Check Email Only When You Can Process Email. We all love to ‘check’ our email to see what has arrived since we last viewed our inbox. But this means we continually add to our to-do list (and our anxiety) without giving ourselves the time to actually deal with the email (i.e. respond, delete, file, etc.).

When you really think about it, constant email checking is like running down your driveway to the mailbox every few minutes to see what’s inside and then closing it back up with everything still in there. Talk about exhausting.

Take Charge of Email. Email no longer gets to run what you do throughout the day. It no longer needs to be your ‘default’ task to focus on – a sure sign of being unclear about what your actual priorities are. Committing to taking charge of email is the first step toward owning your work time instead of waiting to be told what to do next by what shows up in your inbox.

> Turn Off Your Notifiers. This is a great way to start taking charge of email. Your notifiers include any flashing lights and buzzers on your phone and your computer. I know this might sound a bit scary for some of you but I urge you to try it out for a day or two and just notice what happens. You are cutting the cord. You are breaking free from the neediness that email encourages. Break free today.

> Give Email a Home. Highly productive business owners understand the role of e-mail – that it is a tool to support their job. It isn’t their job. The best way to make this clear for yourself is to decide in advance when it makes the most sense to process your email throughout the day.

> Put a time limit on your email processing sessions and voila! Your email now has a home AND you’ve created more interruption-free time in your day to focus on getting your actual work done.

I had one client go from being ‘on’ email about 10 hours a day (she was working closer to 15) and drop to 90 minutes a day. After practicing that for a month she realized she only needed 30 minutes a day to deal with email. Obviously, her work experience has been transformed.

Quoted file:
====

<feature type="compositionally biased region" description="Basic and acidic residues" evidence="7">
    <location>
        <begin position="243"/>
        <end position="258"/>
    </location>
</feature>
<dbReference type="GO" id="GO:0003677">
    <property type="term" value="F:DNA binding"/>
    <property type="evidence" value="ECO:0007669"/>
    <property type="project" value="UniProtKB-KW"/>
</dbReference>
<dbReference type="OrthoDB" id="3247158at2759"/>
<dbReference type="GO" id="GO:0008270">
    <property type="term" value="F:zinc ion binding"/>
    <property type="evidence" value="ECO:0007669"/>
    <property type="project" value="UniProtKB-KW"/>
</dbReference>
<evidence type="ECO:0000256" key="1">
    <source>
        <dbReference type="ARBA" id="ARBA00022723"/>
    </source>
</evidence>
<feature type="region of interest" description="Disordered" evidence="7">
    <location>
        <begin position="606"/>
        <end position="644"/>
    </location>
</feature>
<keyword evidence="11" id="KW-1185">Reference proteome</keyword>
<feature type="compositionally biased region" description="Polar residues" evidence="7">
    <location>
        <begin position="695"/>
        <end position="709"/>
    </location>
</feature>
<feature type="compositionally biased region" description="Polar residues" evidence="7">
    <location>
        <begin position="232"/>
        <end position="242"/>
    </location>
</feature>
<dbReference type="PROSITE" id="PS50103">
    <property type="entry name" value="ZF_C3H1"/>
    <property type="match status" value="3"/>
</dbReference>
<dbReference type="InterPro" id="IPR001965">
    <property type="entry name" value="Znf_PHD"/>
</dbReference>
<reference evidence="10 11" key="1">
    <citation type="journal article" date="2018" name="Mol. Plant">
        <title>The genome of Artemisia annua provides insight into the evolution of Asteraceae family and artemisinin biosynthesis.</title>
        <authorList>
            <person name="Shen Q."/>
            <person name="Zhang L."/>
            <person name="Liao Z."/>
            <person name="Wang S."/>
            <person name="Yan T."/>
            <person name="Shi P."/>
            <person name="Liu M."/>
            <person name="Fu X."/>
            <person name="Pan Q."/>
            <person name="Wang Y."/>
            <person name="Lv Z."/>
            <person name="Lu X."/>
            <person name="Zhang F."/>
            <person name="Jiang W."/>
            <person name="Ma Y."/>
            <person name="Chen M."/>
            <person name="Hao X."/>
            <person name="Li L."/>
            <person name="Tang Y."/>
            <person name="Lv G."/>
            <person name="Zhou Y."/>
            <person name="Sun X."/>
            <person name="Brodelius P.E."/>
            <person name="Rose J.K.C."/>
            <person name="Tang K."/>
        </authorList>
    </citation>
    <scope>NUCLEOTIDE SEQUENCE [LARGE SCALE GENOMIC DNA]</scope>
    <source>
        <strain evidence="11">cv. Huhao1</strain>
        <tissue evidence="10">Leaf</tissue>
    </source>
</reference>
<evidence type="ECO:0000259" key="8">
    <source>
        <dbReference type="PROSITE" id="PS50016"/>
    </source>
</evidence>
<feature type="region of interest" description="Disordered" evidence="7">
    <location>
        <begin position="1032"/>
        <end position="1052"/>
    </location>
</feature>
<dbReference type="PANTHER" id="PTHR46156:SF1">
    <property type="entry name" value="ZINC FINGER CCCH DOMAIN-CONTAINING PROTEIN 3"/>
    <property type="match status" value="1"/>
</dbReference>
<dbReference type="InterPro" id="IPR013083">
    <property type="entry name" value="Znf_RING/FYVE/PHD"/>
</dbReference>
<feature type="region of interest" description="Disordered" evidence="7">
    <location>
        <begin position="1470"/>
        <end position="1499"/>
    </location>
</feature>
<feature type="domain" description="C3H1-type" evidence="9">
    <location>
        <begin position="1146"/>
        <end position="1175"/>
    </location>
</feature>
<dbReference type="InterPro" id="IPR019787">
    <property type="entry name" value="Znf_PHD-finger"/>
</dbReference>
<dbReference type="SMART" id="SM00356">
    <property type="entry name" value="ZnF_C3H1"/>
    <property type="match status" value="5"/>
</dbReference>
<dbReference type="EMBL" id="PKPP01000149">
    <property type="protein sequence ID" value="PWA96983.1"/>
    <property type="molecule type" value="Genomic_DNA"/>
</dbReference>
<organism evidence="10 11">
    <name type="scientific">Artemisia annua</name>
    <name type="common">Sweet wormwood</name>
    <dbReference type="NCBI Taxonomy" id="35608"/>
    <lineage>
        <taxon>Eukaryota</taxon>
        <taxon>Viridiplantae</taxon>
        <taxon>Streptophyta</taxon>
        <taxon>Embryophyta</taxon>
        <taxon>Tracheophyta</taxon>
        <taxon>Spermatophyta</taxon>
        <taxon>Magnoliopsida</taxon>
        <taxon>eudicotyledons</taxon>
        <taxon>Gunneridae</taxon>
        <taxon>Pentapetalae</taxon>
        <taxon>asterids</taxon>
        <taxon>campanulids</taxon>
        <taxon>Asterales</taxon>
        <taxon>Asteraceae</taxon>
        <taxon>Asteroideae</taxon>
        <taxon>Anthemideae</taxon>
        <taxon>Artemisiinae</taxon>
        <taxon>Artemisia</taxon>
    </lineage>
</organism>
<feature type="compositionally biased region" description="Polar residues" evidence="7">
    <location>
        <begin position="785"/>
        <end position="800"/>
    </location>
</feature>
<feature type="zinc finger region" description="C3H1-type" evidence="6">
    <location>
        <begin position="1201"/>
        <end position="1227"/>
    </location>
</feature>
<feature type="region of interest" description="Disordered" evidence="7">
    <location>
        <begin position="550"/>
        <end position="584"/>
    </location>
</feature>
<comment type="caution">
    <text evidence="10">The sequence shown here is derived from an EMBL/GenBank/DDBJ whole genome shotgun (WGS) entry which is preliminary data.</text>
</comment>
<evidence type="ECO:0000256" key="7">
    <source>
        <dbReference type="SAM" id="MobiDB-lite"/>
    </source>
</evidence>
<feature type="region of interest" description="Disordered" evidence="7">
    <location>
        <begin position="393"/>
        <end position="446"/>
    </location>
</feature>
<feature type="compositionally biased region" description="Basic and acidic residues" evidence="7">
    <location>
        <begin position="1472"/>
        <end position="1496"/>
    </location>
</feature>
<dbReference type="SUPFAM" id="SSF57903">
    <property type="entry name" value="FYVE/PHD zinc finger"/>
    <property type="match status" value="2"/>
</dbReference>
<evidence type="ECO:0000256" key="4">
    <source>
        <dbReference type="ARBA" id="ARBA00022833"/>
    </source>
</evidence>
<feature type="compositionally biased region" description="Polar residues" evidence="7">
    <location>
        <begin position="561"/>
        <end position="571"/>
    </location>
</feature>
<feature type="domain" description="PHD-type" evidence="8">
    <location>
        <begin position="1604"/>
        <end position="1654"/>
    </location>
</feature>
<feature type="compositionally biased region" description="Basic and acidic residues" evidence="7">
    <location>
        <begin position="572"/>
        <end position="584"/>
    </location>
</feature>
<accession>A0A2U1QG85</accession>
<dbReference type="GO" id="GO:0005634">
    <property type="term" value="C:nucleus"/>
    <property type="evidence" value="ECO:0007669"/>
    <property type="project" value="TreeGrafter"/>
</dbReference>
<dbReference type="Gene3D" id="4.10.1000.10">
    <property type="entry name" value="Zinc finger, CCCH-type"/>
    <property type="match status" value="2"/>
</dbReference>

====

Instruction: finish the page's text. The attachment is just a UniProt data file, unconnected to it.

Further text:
> Stop Trying to Be An Instant-Responder. Obviously if you were to follow these tips some of you may end up responding at a slower pace than what your e-mail recipients are used too. This can create anxiety because you have trained everyone around you to expect an immediate response. But understand this – the fastest responder is never the most productive. They get their e-mails responded to yes, but they almost always have long-term projects piling up on their desks that they never seem to have time to do. They also are typically the worker bees that can’t shut down until 8, 9, and 10 at night. This is not a sign of a highly productive person. If you are always-on you can never have the interruption-free time to think and create and produce.

Retrain your recipients to expect your level of service to improve dramatically because you are no longer chained to responding to them instantly.

> Eat Your Frog First Thing in the Morning. Productivity guru Brian Tracy calls your daily tasks your ‘Frogs’. A really wonderful practice offered as one of the very best productivity habits around is to determine your #1 frog of the day and get this task done before checking your email. Imagine getting an hour or two of that project completed before dealing with anybody else’s requests of you. It feels AMAZING. And surprisingly the world doesn’t end because your inbox didn’t feel any love until 10am.

What new email habits are you going to experiment with?

Author's Bio: 

Julie Gray is a seasoned space organizer, coach, and productivity adviser for exhausted overachievers who are ready to stop the cycle without sacrificing success and find the time and energy to get more out life.

Julie's unique expertise is in harmonizing your space, time, AND energy in order to optimize your productivity and drive faster, more impactful results. Her comprehensive system creates more time in your day, and is designed to evolve along with your ever-changing life.

Visit profound-impact.com to learn more.